Have you successfully been able to make a business out of your art?
I made my art into a business about a year or two years ago. I didn’t know anything about business or entrepreneurship or how to go about selling my art. I still have a whole lot to learn. I am glad it’s slowly and gradually falling into place though. Considering that I love to express myself by painting digitally and drawing on charcoal, I figured I didn’t want to sell them the normal way; which is just putting them in frames and selling them.
I wanted people to be able to see them everywhere they go and carry them about. That was how I decided I wanted to sell them on phone cases, mousepads, t-shirts, and frames as well. I am currently doing some research on more platforms they can be put on, so that everybody everywhere, in one way or the other can get to experience my art, wherever they are.
You are threading an unfamiliar terrain, any role model/mentors in Nigeria you look up to?
It is completely absurd that I do not have an art mentor yet. I’m very picky and I believe I have to find someone that can understand the way I see things and understand my style before I decide to let them mentor me. Therefore, I’m still in search of an art mentor. I’m a strong believer in mentorship. I’m crazy about Ndidi Emefieli and Polly Alakija as well as Kehinde Wiley. I feel like I’m reaching a point in my life where I’m going to want to explore traditional painting. When I do, those people I have listed are going to be my major sources of inspiration.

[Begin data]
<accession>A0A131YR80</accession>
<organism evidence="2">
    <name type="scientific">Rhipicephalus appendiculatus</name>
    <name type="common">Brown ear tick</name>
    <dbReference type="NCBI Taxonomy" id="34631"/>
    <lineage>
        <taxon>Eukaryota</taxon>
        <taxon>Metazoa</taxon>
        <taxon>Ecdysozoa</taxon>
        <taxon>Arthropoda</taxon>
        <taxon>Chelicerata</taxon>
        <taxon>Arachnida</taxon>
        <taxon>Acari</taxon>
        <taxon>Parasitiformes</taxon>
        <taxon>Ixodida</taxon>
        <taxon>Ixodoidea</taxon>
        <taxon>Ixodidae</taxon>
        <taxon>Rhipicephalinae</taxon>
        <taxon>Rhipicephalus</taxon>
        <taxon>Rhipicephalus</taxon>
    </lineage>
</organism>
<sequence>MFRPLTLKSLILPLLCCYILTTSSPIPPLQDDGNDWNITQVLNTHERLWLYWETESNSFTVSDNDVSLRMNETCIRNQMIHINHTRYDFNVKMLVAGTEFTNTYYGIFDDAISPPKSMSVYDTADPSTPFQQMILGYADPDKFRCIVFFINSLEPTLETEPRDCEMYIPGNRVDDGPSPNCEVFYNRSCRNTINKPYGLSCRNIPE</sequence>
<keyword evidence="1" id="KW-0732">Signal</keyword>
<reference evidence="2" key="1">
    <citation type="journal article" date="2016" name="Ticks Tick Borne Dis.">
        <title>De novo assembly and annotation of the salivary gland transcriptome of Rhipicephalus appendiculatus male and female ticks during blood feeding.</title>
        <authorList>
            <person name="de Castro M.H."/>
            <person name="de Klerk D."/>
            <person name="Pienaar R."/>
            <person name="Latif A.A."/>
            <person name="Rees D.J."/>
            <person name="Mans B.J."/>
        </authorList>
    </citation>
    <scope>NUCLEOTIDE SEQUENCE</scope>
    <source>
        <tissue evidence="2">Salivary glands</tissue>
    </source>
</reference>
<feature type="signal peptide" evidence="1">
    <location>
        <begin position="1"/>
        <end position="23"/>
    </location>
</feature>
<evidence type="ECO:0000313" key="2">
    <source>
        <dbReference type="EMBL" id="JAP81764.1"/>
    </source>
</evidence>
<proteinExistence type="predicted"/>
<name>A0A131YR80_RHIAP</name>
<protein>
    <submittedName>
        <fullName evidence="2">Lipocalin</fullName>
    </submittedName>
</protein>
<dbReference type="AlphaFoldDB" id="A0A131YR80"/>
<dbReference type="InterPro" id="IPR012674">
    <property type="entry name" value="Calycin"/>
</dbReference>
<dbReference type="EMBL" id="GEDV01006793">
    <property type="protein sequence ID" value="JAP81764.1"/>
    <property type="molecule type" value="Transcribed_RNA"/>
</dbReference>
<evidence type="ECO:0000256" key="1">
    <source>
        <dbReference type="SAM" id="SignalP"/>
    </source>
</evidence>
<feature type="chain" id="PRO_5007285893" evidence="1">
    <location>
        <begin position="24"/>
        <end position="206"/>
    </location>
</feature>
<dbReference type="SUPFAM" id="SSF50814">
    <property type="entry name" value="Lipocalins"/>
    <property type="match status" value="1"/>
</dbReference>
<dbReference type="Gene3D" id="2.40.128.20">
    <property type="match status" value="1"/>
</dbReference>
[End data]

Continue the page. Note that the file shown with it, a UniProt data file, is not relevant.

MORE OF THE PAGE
Asides Art, what else do you have interest in?
I have interest in photography & interior decoration. I also want to learn a few instruments so I guess I’m interested in music as well.
What is your opinion about the notion that young Nigerians are lazy and how can young Nigerians begin to tell their stories?
That’s a misconception, young Nigerians are anything but lazy. There is this trend going on, on Twitter- #WeAreNigerianCreatives-. This is enough proof that young Nigerians are trying. Thanks to social media and platform like YC, young Nigerians can now share their stories to get themselves out there. As a Nigerian creative, you cannot be worried about whether the mainstream media is following you or not, to be honest. If you do, the soul of your art will get lost. It will get lost in the sense that you stop doing it for the passion but for opinions and shallow reviews.
Where do you see yourself in 5 years time?
In 5 years time, I hope to have found my art style and experimented with a whole lot of other styles. I hope to have done workshops and exhibitions with artists that I admire. In 5 years time, I hope that Renike will be a name that people will be able to relate to when they hear it.
What is your advice for young Nigerians who are trying to build their skills?
We are all learners. Don’t stop learning, even when you think you’re already badass. Be humble.The good thing about being a learner is improvement/growth/development is inevitable.